YOU KNOW your team has entered a newer, darker stage of its rebuilding process when, in the midst of a season destined to end with 100 losses or more, the mascot falls to the ground in distress. Before the game.

But that's what happened last night in South Philly, when one of the greatest athletes in the city's history returned to play his former team while wearing a different uniform for the first time.

Jimmy Rollins, the former National League MVP, franchise hit king, and World Series champ, arrived at Citizens Bank Park with the Los Angeles Dodgers.

About 10 minutes before the Phillies-Dodgers game, when Rollins' name was first announced by longtime public address announcer Dan Baker during pregame lineup introductions, the Phillie Phanatic stood in front of the visiting dugout prepared for his usual imitation game, pantomiming the opposing players when he hears their name read aloud.

But the Phanatic froze in confusion when he heard "Jimmy Rollins," shook his damn head in disbelief, and then collapsed to the grass in mascot tears.

The Phanatic eventually recovered and the game played on during an emotional night of tipped caps and standing ovations and curtain calls. And a game-winning grand slam.

The return of Rollins and his first-place Dodgers was spoiled when Maikel Franco jumped on a Joel Peralta curveball and deposited it into the seats beyond the leftfield fence for a go-ahead grand slam in the seventh inning of the Phillies' 6-2 win.

The victory was the Phillies 13th in 16 games since the All-Star break. They have yet to lose back-to-back games since the break. Before the break, the Phillies had won consecutive games only three times since May 19.

Franco, who has 12 home runs this season, is the first Phillies rookie to hit a grand slam in nearly a decade, since Ryan Howard did so on Sept. 21, 2005.

Ken Giles closed out the win with a four-out save, which began with Rollins staring at a 100-mph fastball with two on and two out in the eighth inning.

"Obviously, he's got good stuff," Rollins said. "I've been behind him . . . The last pitch, he hit his spot. I thought it was down, but the umpire didn't . . . Whatever it was, it was a good pitch. He won that battle."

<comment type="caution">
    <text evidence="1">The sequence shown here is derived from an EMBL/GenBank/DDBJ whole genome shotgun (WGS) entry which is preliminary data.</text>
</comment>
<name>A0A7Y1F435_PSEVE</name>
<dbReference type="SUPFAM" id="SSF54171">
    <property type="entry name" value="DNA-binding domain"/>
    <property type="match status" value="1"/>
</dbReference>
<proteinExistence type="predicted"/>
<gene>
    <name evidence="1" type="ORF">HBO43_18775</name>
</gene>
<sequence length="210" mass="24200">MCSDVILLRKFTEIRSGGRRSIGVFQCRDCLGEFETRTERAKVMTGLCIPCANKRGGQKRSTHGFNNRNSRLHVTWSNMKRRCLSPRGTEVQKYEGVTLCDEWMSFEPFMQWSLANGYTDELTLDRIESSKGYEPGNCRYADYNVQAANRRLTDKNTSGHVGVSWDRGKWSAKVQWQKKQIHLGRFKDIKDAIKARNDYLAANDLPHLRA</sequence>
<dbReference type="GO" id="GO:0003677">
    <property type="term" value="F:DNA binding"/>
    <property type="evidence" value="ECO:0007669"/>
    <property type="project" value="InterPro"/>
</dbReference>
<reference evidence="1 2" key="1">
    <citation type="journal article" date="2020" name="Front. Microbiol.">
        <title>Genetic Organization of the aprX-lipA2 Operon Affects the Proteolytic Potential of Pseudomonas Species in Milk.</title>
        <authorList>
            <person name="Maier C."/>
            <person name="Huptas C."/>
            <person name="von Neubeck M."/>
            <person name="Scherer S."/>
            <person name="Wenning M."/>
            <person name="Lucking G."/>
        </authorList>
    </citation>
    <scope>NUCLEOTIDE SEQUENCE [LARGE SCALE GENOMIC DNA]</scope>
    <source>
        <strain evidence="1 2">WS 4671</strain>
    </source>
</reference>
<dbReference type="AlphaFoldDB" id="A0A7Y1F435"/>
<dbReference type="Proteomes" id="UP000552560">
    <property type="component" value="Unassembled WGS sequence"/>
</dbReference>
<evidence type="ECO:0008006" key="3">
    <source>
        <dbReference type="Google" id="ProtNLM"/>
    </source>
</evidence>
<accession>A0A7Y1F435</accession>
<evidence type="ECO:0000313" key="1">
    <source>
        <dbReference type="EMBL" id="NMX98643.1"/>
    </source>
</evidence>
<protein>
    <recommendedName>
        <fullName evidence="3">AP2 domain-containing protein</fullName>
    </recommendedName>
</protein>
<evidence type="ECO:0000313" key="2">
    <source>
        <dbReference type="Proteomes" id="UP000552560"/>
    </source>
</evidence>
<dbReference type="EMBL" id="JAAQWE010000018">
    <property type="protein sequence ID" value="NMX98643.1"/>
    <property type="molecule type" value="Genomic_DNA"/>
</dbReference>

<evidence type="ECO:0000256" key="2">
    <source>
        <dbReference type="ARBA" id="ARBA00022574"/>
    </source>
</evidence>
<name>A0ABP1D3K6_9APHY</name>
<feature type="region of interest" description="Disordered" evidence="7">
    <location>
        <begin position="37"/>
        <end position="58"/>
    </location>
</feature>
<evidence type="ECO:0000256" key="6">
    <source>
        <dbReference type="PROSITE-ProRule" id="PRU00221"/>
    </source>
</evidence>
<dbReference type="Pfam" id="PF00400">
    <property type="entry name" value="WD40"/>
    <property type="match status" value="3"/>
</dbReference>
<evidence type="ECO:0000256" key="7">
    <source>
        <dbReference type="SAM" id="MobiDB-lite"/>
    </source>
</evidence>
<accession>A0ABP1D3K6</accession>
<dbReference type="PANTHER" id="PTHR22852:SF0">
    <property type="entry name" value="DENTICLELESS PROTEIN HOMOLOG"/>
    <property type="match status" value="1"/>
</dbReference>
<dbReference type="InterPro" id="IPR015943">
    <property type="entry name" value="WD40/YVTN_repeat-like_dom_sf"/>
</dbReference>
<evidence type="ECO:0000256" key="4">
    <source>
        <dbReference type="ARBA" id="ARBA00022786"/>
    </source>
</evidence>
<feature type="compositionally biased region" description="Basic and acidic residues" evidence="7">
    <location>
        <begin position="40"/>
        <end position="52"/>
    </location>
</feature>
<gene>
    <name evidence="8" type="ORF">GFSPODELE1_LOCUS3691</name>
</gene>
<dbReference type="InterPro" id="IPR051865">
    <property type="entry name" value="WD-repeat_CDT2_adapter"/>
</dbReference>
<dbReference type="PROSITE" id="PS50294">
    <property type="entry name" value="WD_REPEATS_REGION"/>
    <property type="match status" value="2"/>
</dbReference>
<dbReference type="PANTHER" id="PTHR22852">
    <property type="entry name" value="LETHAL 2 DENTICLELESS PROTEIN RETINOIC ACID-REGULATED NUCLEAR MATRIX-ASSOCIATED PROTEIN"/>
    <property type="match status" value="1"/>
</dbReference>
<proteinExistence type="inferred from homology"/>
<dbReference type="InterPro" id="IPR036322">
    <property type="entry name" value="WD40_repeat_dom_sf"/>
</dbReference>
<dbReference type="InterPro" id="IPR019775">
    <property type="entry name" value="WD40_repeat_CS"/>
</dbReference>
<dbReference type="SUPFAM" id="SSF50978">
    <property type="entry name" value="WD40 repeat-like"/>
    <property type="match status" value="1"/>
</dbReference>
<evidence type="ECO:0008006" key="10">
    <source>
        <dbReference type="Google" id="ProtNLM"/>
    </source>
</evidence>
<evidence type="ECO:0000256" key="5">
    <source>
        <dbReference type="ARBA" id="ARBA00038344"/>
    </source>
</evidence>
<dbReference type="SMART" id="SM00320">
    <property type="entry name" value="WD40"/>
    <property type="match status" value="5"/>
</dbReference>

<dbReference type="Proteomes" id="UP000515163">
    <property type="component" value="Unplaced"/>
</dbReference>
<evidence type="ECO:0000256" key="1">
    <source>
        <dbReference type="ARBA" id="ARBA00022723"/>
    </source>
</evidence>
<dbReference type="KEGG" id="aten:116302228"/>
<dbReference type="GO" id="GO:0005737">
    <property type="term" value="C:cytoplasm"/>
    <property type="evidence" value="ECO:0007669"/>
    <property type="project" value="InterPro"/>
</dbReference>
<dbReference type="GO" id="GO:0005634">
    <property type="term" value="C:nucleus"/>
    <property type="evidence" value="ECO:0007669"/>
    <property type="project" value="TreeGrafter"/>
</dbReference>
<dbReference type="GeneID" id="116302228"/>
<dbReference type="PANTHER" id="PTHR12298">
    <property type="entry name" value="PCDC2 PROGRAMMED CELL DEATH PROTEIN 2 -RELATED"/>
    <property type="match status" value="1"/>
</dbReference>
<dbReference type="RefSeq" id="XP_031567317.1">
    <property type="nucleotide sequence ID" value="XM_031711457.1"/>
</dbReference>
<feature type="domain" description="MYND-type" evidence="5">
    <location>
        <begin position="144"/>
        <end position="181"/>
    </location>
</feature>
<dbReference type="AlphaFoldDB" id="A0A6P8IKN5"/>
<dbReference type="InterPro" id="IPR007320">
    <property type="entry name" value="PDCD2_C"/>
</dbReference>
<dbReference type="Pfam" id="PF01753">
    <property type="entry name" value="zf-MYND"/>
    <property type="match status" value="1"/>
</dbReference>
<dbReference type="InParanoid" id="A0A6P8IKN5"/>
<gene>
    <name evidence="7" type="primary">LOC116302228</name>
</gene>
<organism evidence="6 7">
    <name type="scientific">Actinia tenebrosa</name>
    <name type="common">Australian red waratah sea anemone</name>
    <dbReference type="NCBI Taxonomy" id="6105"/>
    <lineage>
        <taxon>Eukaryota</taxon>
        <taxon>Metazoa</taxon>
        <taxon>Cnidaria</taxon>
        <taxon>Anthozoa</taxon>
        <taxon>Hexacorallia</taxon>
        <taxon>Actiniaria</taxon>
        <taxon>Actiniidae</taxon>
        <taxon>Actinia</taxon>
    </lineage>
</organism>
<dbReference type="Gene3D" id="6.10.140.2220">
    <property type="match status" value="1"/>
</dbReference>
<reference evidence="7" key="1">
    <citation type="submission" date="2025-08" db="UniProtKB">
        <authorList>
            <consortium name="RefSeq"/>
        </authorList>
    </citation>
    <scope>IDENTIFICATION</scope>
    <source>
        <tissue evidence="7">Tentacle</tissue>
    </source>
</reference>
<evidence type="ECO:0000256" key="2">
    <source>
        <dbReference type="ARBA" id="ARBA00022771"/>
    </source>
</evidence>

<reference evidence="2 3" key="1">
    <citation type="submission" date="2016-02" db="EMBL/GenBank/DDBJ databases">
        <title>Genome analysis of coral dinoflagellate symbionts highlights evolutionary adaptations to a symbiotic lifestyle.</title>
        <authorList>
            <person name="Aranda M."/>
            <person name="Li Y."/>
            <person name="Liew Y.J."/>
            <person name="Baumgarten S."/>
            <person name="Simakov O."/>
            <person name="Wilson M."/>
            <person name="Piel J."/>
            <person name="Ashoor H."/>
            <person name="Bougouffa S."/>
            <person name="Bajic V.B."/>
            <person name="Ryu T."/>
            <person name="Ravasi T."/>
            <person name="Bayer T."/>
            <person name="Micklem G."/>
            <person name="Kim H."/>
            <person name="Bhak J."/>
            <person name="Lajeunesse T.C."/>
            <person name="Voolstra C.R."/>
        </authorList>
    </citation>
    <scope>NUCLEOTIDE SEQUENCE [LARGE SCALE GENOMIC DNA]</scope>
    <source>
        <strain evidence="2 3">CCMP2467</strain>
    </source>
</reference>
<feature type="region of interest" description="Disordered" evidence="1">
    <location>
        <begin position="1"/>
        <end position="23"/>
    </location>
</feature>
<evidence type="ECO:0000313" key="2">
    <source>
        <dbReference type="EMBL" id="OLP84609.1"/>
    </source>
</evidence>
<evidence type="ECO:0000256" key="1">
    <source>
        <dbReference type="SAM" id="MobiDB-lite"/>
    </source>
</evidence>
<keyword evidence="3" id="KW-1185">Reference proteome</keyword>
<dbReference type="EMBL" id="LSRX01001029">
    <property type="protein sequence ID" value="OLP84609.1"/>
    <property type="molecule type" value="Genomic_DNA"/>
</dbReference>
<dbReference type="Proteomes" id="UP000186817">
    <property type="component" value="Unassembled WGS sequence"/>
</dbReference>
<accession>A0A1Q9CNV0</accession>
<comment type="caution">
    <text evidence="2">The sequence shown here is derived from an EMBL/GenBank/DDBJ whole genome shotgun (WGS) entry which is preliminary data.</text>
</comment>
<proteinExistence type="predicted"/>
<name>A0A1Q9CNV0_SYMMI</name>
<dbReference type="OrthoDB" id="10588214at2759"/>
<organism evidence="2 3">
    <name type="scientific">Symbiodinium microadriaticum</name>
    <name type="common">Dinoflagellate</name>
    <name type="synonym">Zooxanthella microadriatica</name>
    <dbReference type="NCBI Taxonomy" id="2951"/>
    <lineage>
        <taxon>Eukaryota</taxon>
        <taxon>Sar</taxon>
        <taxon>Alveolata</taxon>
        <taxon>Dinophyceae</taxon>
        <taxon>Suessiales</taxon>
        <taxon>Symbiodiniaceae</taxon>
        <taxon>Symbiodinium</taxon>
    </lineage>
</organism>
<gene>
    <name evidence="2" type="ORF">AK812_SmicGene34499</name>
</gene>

With an off day in the Dodgers' schedule, Rollins, a West Coast native, arrived to his East Coast home in suburban New Jersey in the wee hours of Monday morning, following a red-eye flight. He spent a mostly quiet day with his family, grabbing dinner at a nearby favorite place and hanging with his wife, Johari, and their young daughters at the pool.

His family beat him to Philly by two weeks, arriving during the All-Star break.

"Although I did enjoy the week by myself to get some sleep, and my daughters wanted to see me earlier, so I got in and we were able to spend a day," said Rollins, who managed to go unnoticed in the Philadelphia area until he arrived at the ballpark. " great. I was able to sneak in everywhere, even in the airport I just put my hat down and walked fast."

It's fair to say Rollins was noticed everywhere he went at Citizens Bank Park. It began when the gates first opened after 5:30, when he was at his usual spot in the infield taking ground balls.

The just-arriving fans were clapping before they reached their seats. Between reps, Rollins waved his glove in appreciation.

They got loud again about 10 minutes before the game, when Rollins returned to the field for pregame stretching in shallow leftfield.

But the hearty crowd of 28,733 reached a crescendo as Eminem and 50 Cent's "Till I Collapse" blared over the ballpark's speakers and Jerome Williams threw his last few warmup pitches.

Even before Baker could read aloud the name of the game's first hitter, the crowd rose to its feet as Rollins walked toward the batter's box. He raised his helmet in appreciation.

But the fans didn't stop. The sound carried on for nearly a minute.

Cody Asche and Domonic Brown were among his former teammates on the top step of the home dugout who joined in on the applause. A few feet from Rollins, Carlos Ruiz clapped into his catcher's mitt and Ryan Howard did the same with his first-base glove.

"He was clapping?" Rollins said when told about Ruiz. "That's pretty cool."

Rollins finished his Phillies career as the franchise's all-time hit king.

But the cheers weren't for any one accomplishment. They were for all Rollins did in 15 years in red pinstripes, from his MVP win in 2007 that helped propel the team to its first playoff appearance in 14 years, to being a crucial piece to the World Series-winning team the next year, to providing Gold Glove defense at a premium position and production at the top of the lineup for more than a decade, too.

"It was cool," said Rollins, who had to step out and raise his helmet a second time. "It was greatly appreciated. It went longer than I thought . I came out, they clapped, I nodded and got back in the box. And they just kept going. I was like,'Geez, we do have a game to play.' But it was a great moment for them to show their appreciation. I'm glad it was that way."

The Phillies won the game. But Rollins owned the night.

"Jimmy is Philly," said Williams, who didn't at all mind waiting before throwing the game's first pitch. "The years he's been here, he's done amazing things. He's forever a Phillie."